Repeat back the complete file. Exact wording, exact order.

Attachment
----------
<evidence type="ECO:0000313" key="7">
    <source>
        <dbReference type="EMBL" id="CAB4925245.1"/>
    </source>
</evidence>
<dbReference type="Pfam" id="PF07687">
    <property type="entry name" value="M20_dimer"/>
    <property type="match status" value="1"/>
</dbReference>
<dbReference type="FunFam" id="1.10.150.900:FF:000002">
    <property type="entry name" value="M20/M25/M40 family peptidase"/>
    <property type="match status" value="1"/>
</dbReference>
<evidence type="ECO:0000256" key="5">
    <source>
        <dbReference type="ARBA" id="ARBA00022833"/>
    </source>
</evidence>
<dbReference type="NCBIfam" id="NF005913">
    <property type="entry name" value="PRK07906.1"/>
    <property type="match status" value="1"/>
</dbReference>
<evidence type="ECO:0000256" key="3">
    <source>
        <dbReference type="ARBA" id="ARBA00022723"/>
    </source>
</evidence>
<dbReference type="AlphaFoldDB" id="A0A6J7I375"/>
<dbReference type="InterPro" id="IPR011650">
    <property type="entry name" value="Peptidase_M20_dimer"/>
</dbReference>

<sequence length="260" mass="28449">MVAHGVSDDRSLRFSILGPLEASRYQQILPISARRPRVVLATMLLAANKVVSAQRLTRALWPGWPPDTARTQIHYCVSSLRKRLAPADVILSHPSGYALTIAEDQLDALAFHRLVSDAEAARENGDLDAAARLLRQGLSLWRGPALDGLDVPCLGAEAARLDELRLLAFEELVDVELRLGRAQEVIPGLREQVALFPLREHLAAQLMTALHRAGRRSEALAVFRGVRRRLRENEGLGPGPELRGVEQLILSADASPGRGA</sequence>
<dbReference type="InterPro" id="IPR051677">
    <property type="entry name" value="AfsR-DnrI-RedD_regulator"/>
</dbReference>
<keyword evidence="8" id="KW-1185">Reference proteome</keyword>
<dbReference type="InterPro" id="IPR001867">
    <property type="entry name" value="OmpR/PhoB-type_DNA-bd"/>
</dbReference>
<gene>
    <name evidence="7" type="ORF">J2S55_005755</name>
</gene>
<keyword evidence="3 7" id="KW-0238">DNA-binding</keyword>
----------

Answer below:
<evidence type="ECO:0000313" key="7">
    <source>
        <dbReference type="EMBL" id="CAB4925245.1"/>
    </source>
</evidence>
<dbReference type="Pfam" id="PF07687">
    <property type="entry name" value="M20_dimer"/>
    <property type="match status" value="1"/>
</dbReference>
<dbReference type="FunFam" id="1.10.150.900:FF:000002">
    <property type="entry name" value="M20/M25/M40 family peptidase"/>
    <property type="match status" value="1"/>
</dbReference>
<evidence type="ECO:0000256" key="5">
    <source>
        <dbReference type="ARBA" id="ARBA00022833"/>
    </source>
</evidence>
<dbReference type="NCBIfam" id="NF005913">
    <property type="entry name" value="PRK07906.1"/>
    <property type="match status" value="1"/>
</dbReference>
<evidence type="ECO:0000256" key="3">
    <source>
        <dbReference type="ARBA" id="ARBA00022723"/>
    </source>
</evidence>
<dbReference type="AlphaFoldDB" id="A0A6J7I375"/>
<dbReference type="InterPro" id="IPR011650">
    <property type="entry name" value="Peptidase_M20_dimer"/>
</dbReference>

<sequence length="260" mass="28449">MVAHGVSDDRSLRFSILGPLEASRYQQILPISARRPRVVLATMLLAANKVVSAQRLTRALWPGWPPDTARTQIHYCVSSLRKRLAPADVILSHPSGYALTIAEDQLDALAFHRLVSDAEAARENGDLDAAARLLRQGLSLWRGPALDGLDVPCLGAEAARLDELRLLAFEELVDVELRLGRAQEVIPGLREQVALFPLREHLAAQLMTALHRAGRRSEALAVFRGVRRRLRENEGLGPGPELRGVEQLILSADASPGRGA</sequence>
<dbReference type="InterPro" id="IPR051677">
    <property type="entry name" value="AfsR-DnrI-RedD_regulator"/>
</dbReference>
<keyword evidence="8" id="KW-1185">Reference proteome</keyword>
<dbReference type="InterPro" id="IPR001867">
    <property type="entry name" value="OmpR/PhoB-type_DNA-bd"/>
</dbReference>
<gene>
    <name evidence="7" type="ORF">J2S55_005755</name>
</gene>
<keyword evidence="3 7" id="KW-0238">DNA-binding</keyword>